My conclusion was that I needed more "randomness" in the time
      observations made by Faros - to avoid skew in the input to its Kalman
      filter - that is more randomness in the "delay", and offset, so Faros
      would not weight one server over another, allow the Faros Kalman filter
      to do its job, better.

      This has proved correct, as I now have stable time and acceptable
      observations from Faros. Given I seem to be able to implement a GPS
      based solution, the same as the beacons, for around $100 US, and given
      this is my hobby, I choose to attempt the best result I can get - a PPS
      GPS time reference.

      But, fundamentally, I am happy with the NTP time service from the
      Internet - so far, touch wood!

      Peter VK4IU

      Philip Gladstone wrote:
      > This conversation is a bit puzzling to me. I'm not a Faros user, but I
      > am a timing person from way back (I did the original version of the
      > Linux timing code to support NTP).
      > In order for Faros to work, it seems that the time on the PC should be
      > correct to within a few hundred milliseconds. The normal errors in NTP
      > are over the order of a few milliseconds PLUS any latency differences
      > between upstream and downstream on the access link. 3G networks do have
      > "interesting" latency characteristics -- though I don't know whether the
      > upstream latency is significantly different to downstream latency. This
      > seems like an interesting experiment to try.
      > It would be interesting to see the ntpq output for systems where you
      > don't think that the timing accuracy is good enough. In the interests of
      > full disclosure, here is mine:
      > *tock.usno.navy. .USNO. 1 u 1005 1024 377 30.675 1.084
      > 0.882
      > +cs.columbia.edu clepsydra.dec.c 2 u 4 1024 377 14.186 1.416
      > 0.705
      > CDMA-2.MIT.EDU 16 u - 1024 0 0.000 0.000
      > 4000.00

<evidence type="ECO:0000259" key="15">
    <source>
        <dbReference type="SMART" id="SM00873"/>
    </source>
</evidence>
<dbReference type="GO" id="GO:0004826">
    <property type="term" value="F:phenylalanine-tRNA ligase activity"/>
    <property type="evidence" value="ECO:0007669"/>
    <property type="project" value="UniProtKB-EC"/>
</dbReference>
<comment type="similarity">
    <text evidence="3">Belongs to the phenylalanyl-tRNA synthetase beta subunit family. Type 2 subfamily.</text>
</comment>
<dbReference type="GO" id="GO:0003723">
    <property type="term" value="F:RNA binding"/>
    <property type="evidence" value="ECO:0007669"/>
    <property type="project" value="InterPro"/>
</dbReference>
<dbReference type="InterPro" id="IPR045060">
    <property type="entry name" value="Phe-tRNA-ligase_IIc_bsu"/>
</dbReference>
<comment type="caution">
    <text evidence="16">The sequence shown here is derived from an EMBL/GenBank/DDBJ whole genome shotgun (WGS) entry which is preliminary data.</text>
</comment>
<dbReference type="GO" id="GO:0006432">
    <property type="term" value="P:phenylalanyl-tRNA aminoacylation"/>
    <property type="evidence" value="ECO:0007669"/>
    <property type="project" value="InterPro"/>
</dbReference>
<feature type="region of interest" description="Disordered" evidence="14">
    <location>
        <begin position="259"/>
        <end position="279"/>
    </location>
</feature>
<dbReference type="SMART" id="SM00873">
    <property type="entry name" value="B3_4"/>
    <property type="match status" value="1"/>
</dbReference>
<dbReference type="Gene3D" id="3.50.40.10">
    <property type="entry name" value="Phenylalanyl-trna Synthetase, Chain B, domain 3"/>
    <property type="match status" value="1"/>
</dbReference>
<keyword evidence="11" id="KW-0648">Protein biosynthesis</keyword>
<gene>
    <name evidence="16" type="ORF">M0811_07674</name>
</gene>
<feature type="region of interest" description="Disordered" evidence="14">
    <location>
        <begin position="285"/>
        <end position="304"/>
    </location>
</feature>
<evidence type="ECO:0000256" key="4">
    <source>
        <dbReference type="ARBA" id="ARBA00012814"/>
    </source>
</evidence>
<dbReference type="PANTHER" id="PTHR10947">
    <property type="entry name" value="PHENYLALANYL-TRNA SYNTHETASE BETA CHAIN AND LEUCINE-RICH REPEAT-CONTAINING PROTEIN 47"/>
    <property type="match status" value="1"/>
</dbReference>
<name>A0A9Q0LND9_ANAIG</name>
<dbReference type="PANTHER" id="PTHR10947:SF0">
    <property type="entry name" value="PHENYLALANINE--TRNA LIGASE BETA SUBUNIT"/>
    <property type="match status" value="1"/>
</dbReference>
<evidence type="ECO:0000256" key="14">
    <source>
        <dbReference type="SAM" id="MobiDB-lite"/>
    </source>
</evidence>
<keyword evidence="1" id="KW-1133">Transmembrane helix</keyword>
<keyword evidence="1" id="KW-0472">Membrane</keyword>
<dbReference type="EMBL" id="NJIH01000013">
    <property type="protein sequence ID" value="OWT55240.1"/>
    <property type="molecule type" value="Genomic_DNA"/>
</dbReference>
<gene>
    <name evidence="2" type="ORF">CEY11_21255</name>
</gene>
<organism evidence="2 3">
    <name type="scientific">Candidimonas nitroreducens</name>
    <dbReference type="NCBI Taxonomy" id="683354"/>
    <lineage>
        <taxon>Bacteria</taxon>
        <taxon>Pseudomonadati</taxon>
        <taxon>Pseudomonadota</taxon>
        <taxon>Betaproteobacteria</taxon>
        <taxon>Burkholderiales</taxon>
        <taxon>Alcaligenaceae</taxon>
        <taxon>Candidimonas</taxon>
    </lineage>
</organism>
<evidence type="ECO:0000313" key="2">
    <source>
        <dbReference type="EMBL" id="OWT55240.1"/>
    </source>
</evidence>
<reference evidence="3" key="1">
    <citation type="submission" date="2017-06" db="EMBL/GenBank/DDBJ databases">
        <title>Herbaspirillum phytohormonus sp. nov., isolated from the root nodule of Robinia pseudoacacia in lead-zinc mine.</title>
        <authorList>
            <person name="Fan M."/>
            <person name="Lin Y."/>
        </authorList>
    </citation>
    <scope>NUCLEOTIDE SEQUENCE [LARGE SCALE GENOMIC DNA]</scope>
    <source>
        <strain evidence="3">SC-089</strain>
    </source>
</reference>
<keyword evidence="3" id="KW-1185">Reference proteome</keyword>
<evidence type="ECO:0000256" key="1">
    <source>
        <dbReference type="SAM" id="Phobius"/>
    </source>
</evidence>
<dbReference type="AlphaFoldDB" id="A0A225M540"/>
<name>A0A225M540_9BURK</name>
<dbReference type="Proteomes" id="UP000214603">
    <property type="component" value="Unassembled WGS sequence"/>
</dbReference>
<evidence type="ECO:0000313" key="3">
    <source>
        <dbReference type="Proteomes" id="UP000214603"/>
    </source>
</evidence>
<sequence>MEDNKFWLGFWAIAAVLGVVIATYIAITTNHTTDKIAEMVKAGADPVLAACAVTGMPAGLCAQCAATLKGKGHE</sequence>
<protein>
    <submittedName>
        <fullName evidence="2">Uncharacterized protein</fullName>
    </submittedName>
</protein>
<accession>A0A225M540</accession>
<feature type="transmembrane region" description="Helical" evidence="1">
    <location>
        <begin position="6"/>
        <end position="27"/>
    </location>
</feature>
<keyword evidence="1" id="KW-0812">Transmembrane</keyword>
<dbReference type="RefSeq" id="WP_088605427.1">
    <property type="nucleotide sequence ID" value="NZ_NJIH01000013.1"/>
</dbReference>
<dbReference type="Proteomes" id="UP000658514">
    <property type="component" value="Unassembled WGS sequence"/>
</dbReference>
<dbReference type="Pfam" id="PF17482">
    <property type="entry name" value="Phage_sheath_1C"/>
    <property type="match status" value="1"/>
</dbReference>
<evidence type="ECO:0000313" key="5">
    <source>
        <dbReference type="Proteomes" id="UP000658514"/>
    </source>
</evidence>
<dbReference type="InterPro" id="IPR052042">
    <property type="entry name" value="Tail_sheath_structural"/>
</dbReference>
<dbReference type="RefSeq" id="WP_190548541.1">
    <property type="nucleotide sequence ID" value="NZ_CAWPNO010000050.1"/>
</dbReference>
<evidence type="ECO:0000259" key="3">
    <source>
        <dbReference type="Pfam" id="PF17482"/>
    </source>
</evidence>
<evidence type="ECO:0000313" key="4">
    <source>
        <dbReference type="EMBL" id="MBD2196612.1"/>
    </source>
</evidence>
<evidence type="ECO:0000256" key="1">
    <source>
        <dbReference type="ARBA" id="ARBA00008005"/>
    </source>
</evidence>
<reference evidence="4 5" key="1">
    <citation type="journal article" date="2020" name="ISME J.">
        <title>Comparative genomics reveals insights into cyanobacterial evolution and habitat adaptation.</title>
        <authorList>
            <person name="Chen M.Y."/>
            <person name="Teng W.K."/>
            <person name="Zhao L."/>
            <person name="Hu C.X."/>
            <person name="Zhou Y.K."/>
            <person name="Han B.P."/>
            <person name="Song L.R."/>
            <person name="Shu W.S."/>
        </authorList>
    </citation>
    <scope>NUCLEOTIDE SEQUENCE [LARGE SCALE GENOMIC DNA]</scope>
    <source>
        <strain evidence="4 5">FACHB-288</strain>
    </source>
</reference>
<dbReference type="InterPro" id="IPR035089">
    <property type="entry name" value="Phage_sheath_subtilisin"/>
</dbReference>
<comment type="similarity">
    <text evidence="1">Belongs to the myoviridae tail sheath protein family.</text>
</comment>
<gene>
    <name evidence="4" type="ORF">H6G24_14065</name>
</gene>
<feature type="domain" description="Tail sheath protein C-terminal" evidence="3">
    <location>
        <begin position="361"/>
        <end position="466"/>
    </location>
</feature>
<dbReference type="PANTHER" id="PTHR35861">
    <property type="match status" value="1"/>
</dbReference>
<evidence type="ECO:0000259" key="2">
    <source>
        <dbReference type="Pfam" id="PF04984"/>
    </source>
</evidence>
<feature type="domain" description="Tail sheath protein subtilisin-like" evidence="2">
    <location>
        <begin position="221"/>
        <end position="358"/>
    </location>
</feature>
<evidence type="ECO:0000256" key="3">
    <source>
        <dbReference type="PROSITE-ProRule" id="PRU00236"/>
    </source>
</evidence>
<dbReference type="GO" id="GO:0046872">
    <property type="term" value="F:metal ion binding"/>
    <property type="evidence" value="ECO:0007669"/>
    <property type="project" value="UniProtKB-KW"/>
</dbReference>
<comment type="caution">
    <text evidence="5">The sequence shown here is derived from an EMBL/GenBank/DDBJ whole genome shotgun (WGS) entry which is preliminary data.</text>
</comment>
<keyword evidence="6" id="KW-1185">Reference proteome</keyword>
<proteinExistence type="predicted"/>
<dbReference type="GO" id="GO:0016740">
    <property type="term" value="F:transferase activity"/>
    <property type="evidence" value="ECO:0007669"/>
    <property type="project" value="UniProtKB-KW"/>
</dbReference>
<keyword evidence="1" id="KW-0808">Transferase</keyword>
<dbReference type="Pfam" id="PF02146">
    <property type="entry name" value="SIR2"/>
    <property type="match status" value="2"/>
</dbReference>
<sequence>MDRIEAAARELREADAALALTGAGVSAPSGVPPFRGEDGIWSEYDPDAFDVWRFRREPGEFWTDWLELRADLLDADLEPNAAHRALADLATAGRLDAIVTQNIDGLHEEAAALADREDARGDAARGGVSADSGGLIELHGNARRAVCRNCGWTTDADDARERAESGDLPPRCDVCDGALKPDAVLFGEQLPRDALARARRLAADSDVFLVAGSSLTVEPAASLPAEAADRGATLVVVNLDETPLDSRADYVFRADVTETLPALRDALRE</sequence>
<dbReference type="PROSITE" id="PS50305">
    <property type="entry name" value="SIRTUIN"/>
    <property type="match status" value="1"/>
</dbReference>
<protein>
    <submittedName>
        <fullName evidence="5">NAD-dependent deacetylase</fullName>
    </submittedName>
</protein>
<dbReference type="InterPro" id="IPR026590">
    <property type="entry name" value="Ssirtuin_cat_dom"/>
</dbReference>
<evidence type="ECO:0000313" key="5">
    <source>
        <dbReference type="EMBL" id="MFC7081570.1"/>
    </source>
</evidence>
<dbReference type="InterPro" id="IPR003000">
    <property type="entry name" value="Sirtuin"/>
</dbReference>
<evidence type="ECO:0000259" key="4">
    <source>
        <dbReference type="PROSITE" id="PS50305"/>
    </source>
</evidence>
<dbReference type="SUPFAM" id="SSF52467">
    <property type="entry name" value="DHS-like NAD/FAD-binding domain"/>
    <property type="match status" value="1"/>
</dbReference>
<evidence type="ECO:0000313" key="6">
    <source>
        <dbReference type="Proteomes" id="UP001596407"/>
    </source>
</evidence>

> +broadbandjam.co ntp.pbx.org 3 u 85 1024 377 104.393 2.772
      > 1.097
      > -14.1e.5546.stat ntp.tmc.edu 3 u 17 1024 377 71.560 -5.013
      > 2.797
      > - nist1-la.witime 2 u 524 1024 377 98.060 -4.563
      > 0.602
      > It seems likely that my clock is right to within a few milliseconds.
      > Because I am a timing geek, I'm intending to add some local clock
      > sources (including GPS PPS).
      > Getting time right to less than a millisecond is pretty difficult......
      > Philip
      > Peter wrote:
      > >
      > >
      > > G'Day all,
      > >
      > > It seems I am a bit wrong on the info on radio time signals below.
      > > There are six standard drivers in the NTP software to take a time feed
      > > via radio transmissions - mostly various implementations of WWV and
      > > different radios. You can read what you need to do to use them here
      > > <http://www.eecis.udel.edu/%7Emills/ntp/html/refclock.html#list
      > <http://www.eecis.udel.edu/%7Emills/ntp/html/refclock.html#list>
      > > <http://www.eecis.udel.edu/%7Emills/ntp/html/refclock.html#list
      > <http://www.eecis.udel.edu/%7Emills/ntp/html/refclock.html#list>>>. They
      > > would not be much use to me here in the Southern Hemisphere, because the
      > > signal is subject to fade and too much propagation delay. But, if you
      > > are relatively close to a transmitter, they could be worth a go.
      > >
      > > Most likely, a GPS with PPS output would be much cheaper to implement,
      > > and more reliable, than the appropriate radios and antennas in addition
      > > to those for Faros.
      > >
      > > Peter VK4IU
      > >